Simon-Wiesenthal Prize Goes to Palestinian Activist

Lifestyle & TravelCulture ♦ Published: March 14, 2023; 01:31 ♦ (Vindobona)

The Simon-Wiesenthal prize for the year 2022 was awarded for the second time. This prize is being awarded for the best activism against anti-semitism. This time the main prize was awarded to the organization Zikaron Basalon.

The Simon-Wiesenthal Prize for the Year 2022 Was Awarded on Monday. / Picture: © Jewish Museum Vienna / Horst Tappe Stiftung

The Simon Wiesenthal Prize was awarded today for the second time. The main prize of the award, which was presented in Parliament by National Council President Wolfgang Sobotka, went to the Israeli Holocaust memorial initiative Zikaron BaSalon. The Palestinian peace activist Mohammed Dajani and Waltraud Barton, chairwoman of the association IM-MER, which works to commemorate the Nazi extermination site Maly Trostenez, were also honored, according to ORF.

As reported by VOL, The Simon Wiesenthal Prize, which is endowed with 30,000 euros annually, was initiated in 2020 and is awarded by the National Fund of the Republic of Austria for the Victims of National Socialism. It honors up to three individuals or organizations for their civil society commitment against anti-Semitism and for upholding the memory of the Holocaust. The prize is named after the architect and publicist Simon Wiesenthal (1908-2005), who became known as the "Nazi hunter". Throughout his life, he campaigned for Nazi criminals to be tracked down and brought to justice. For this year's award, 264 applications were submitted from over 30 countries. In the end, four initiatives were nominated for the main prize, and three individuals or organizations for each of the two secondary prizes.

The main prize went to Zikaron Basalon (Commemoration in the living room), which was founded in Israel in 2011 and lets Holocaust survivors talk about their experiences in the living room of interested hosts. Zikaron BaSalon also offers a wide range of materials on its homepage to create an evening of remembrance for Holocaust Memorial Day in one's own home, even without the personal presence of a survivor. These include recorded or written testimonies from contemporary witnesses, inspiring texts and music, or suggestions for discussion topics. With its materials, the initiative wants to help make remembering the Shoah in a private setting a meaningful event that also stimulates reflection and debate, as stated by VOL.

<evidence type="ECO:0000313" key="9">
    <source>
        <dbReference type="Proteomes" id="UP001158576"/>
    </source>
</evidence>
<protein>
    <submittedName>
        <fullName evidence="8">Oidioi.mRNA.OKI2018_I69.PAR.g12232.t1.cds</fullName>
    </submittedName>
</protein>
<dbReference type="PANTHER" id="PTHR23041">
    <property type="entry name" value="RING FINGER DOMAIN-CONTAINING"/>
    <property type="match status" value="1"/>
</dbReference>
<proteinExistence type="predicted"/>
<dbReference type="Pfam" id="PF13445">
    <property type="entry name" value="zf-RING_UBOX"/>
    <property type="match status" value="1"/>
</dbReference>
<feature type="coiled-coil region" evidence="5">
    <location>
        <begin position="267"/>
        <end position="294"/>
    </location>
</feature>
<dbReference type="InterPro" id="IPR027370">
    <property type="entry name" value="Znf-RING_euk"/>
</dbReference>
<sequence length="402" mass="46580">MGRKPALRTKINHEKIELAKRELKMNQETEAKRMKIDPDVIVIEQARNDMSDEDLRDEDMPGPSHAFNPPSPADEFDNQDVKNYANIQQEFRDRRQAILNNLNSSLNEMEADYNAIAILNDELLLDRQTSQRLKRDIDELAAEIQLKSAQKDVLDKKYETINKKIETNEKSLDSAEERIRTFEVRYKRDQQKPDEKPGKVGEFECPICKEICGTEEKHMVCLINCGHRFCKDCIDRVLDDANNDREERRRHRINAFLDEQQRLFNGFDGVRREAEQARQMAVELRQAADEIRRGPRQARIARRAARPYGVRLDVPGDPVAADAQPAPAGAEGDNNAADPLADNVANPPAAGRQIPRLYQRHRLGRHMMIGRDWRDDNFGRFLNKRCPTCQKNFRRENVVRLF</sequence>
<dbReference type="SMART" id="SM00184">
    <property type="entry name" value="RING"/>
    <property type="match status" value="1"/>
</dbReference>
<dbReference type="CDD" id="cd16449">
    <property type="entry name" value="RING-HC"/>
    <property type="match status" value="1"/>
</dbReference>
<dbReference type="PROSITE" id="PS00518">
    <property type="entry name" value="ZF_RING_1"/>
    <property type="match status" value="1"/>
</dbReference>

According to Wiener Zeitung, the prize for commitment went to Palestinian political scientist and peace activist Mohamed Dajani. Dajani was born in Jerusalem in 1946. At a young age, he became involved in the Palestinian liberation movement, studied in Lebanon, and later lived in the United States. After returning to Jerusalem in the mid-1990s, he experienced a change of heart regarding Israelis, whom he had previously considered enemies. He worked as a professor at the Arab Al-Quds University in Jerusalem and, in 2007, founded the Wasatia (roughly: Middle Way) initiative, which works for peace and understanding between Palestinians and Israelis in the name of moderate Islam. In 2014, he led a group of Palestinian students to the Nazi concentration camp Auschwitz. This was part of a project where students of Palestinian origin were to learn about the Holocaust and Jewish-Israeli students were to learn about the Nakba ("catastrophe," meaning the flight and expulsion of Palestinians after the establishment of the state of Israel in 1948). Dajani was forced to leave Al-Quds University shortly after the trip due to massive outrage from Palestinians, and his safety has been at risk ever since.

According to VOL, the prize for education about the holocaust went to the Viennese Waltraud Barton. She founded the association IM-MER (Initiative Malvine - Maly Trostinec Remember) after discovering that Jewish members of her family had been murdered at the Nazi extermination site Maly Trostenez (Maly Trostinec) near the Belarusian capital Minsk. Most of the Jews deported there were shot or killed in gas vans immediately upon arrival in a nearby forest. As a result of Barton's commitment, a memorial to the Austrian Jews murdered in Maly Trostenez was inaugurated in March 2019 in the presence of then-Chancellor Sebastian Kurz and Belarusian President Alexander Lukashenko.